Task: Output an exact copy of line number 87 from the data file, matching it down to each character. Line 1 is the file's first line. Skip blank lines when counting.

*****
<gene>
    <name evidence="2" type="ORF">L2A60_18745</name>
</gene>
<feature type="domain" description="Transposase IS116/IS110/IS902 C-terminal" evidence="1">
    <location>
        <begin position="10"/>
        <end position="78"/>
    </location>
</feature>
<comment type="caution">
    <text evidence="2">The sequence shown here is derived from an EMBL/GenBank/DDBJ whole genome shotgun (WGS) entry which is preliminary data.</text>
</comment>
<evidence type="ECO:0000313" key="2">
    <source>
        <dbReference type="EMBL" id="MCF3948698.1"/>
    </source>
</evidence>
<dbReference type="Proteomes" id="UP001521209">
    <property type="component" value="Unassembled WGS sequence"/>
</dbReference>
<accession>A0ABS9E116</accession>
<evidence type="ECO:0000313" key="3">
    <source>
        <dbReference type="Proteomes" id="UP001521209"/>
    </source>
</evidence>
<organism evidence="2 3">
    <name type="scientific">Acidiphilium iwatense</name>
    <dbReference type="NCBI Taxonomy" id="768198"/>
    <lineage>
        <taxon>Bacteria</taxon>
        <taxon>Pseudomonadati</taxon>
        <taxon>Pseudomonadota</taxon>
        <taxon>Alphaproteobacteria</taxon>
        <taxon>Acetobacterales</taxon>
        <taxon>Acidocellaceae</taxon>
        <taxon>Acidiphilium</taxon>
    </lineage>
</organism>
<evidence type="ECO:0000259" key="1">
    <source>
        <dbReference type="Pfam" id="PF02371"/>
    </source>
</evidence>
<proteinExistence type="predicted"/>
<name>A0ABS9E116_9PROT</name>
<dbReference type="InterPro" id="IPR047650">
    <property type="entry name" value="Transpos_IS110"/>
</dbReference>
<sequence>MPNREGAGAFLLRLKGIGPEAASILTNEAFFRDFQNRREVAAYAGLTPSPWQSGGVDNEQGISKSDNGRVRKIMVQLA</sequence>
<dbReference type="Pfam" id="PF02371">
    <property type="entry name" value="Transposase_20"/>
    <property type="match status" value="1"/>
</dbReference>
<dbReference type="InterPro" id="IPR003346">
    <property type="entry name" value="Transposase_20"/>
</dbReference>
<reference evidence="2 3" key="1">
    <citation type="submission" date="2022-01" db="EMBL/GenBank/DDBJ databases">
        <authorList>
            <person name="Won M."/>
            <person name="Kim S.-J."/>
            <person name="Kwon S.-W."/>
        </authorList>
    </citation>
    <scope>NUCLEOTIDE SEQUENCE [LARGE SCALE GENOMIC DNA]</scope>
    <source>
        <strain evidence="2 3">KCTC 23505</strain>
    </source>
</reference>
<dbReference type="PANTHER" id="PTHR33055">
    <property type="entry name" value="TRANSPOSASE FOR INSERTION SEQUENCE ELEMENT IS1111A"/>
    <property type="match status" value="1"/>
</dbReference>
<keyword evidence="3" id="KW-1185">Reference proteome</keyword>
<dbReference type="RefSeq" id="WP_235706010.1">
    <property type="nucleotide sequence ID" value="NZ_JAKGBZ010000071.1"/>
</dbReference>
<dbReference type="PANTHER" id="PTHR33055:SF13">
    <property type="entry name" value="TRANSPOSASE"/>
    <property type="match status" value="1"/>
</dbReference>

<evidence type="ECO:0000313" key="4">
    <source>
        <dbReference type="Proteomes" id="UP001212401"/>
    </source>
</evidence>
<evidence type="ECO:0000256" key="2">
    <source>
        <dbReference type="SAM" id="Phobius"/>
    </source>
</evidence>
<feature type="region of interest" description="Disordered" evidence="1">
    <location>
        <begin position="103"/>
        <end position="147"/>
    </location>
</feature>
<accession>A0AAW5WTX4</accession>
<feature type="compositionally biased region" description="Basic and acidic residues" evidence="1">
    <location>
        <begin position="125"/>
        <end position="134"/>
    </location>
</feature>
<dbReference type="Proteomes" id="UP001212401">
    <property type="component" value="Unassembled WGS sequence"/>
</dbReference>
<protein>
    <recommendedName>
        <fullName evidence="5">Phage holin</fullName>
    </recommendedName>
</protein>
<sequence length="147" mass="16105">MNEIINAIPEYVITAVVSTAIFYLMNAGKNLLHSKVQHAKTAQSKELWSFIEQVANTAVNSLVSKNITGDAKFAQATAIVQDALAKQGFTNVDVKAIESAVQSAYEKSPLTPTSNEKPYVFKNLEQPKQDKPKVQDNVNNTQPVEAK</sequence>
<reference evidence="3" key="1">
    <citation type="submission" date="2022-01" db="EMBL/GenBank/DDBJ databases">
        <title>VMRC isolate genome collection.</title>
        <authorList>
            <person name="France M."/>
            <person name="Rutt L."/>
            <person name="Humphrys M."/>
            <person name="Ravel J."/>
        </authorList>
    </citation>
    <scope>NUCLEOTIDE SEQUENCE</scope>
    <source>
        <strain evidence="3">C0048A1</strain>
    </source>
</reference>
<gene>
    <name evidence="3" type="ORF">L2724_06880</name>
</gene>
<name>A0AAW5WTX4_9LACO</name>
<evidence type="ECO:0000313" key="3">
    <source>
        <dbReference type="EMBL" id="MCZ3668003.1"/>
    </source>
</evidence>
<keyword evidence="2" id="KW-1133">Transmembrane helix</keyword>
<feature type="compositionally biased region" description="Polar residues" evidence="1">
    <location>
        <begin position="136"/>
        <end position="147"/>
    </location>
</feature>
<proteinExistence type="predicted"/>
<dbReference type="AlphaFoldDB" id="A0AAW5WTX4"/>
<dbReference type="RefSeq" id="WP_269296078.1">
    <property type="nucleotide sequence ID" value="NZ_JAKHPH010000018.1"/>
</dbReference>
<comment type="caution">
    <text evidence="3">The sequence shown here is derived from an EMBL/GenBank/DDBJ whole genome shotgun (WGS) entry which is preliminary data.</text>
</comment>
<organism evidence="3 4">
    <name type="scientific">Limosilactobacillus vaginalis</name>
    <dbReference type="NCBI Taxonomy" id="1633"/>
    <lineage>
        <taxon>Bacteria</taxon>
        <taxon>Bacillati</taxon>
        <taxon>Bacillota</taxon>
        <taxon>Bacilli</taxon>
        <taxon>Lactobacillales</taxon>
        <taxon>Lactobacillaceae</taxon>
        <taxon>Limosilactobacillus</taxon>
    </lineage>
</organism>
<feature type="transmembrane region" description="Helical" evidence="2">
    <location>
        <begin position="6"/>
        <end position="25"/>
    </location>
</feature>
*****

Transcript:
</evidence>